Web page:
Summary: Not everybody has a positive view of the word "Father" in this message we look at what Jesus meant when he said "Father"
In an effort to be environmentally aware, this Father’s Day I’ve decided to embrace the ethos of Reduce, Reuse, and Recycle.
Most of you know that my Dad passed away a couple of weeks ago, and many of you are aware that I conducted Dad’s funeral and preached at it.
As I was working on my message I thought “this would be a great message for Father’s Day”, because that’s the way preachers think.
This is week four of “Pinkie Swear-The Promises of Jesus” series here at Cornerstone. And over the past three weeks, we looked at some of the promises that Jesus made to his followers in the gospels.
So, in week one there was the promise of rest, not a rest from our daily work, but a spiritual rest and emotional rest. By the way, that promise is not an excuse for not serving in the local church.
Week two we looked at The Promise of a Helper. And it was here we saw Jesus preparing for his death and resurrection, which wouldn’t signify the end of the story simply the closing of one chapter and the opening of a new chapter. And with that new chapter came the promise of the Holy Spirit, along with his presence and power.
Last week we spent some time with Jesus’ elusive promise of peace and how it comes when we know there is a God and we know how much God cares for us.
Today we are taking a look at a promise of a promise. In the scripture that was read for us earlier, Jesus is teaching those who chose to follow him to trust him in regard to the needs of their lives.
It’s here we read that great promise that Jesus made in Luke 12:31 Seek the Kingdom of God above all else, and he will give you everything you need.
Which is not a promise of having everything we want but everything we need. And that happens when our priorities are in line with God’s priorities. But that isn’t the promise I want to look at today, instead, we are looking at the next verse.
Listen carefully to the next words of Jesus, Luke 12:32 “So don’t be afraid, little flock. For it gives your Father great happiness to give you the Kingdom.” It gives your Father great happiness to give you the Kingdom.
Which seems like a great verse for Father’s Day.
The problem is that in order for this to work we need to have a decent view of our father. If your concept of a father is someone who is abusive or distant then this isn’t the best illustrative device. Dads don’t always get the greatest press, and for obvious reasons, you only have to watch the news or read the paper to realize that some fathers aren’t the nicest people around.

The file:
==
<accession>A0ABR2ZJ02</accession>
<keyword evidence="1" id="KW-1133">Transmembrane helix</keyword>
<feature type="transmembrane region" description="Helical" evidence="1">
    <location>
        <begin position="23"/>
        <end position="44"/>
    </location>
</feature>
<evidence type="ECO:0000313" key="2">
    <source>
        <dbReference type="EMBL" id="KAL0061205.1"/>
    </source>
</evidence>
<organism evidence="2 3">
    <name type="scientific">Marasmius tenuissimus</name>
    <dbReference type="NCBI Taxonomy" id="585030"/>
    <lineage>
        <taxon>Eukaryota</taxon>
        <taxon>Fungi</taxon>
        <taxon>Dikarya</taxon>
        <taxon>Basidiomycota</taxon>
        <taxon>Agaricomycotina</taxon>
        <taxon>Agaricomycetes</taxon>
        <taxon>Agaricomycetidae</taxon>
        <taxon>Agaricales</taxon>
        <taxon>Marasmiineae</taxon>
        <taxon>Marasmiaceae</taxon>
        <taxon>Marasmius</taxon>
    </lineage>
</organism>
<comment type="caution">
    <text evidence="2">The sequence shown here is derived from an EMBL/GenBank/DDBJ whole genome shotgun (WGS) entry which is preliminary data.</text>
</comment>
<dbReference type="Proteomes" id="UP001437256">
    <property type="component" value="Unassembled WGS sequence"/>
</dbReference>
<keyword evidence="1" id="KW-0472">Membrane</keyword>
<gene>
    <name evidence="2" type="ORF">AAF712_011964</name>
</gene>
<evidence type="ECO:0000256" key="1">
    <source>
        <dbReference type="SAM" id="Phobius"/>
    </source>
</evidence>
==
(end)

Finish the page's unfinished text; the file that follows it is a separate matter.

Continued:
When we were in Australia we met a Christian singer by the name of Peter Shirley and he sang a song called “WOULD YOU REALLY MIND”:
“When I was just a child, I didn’t understand
Why my father left my mother with the waving of a hand.
He told me it was best this way, but I couldn’t figure why.
The solution to the problem made my mother cry.
Lord I find it hard to call you father,
My memories aren’t real fond of the father that I had,
LORD I find it hard to call you father, but would you really mind,
Would you really mind if I just called you friend.
I know this may be selfish, I know this may be wrong.
But I’m not sure my father loves me, I haven’t seen him for so long.
Lord you’re so much more to me than the father that I knew,
I know that you won’t leave me; your love will see me through.
Lord help me to understand, and ease this pain inside.
And help me to forgive, my father’s human side.
Unite us with your spirit, though in flesh we’re torn apart.
And take away this bitterness that’s wrapped around my heart.”
Over and over again Jesus refers to God as his “Father” and tells us that God is our “Father”. And we need to understand that what Jesus meant when he referred to father isn’t necessarily the same association that some people make now when they think of their father. He’s saying light you’re thinking dark, he’s thinking protective you’re thinking abusive.
You see, when you’ve been physically or sexually abused by your father when he drank the family’s food away, or constantly berated you and told you that you were no good. When the memory of your father, makes you angry or brings tears to your eyes then it’s going to be really difficult for you to feel good about a God who is called father.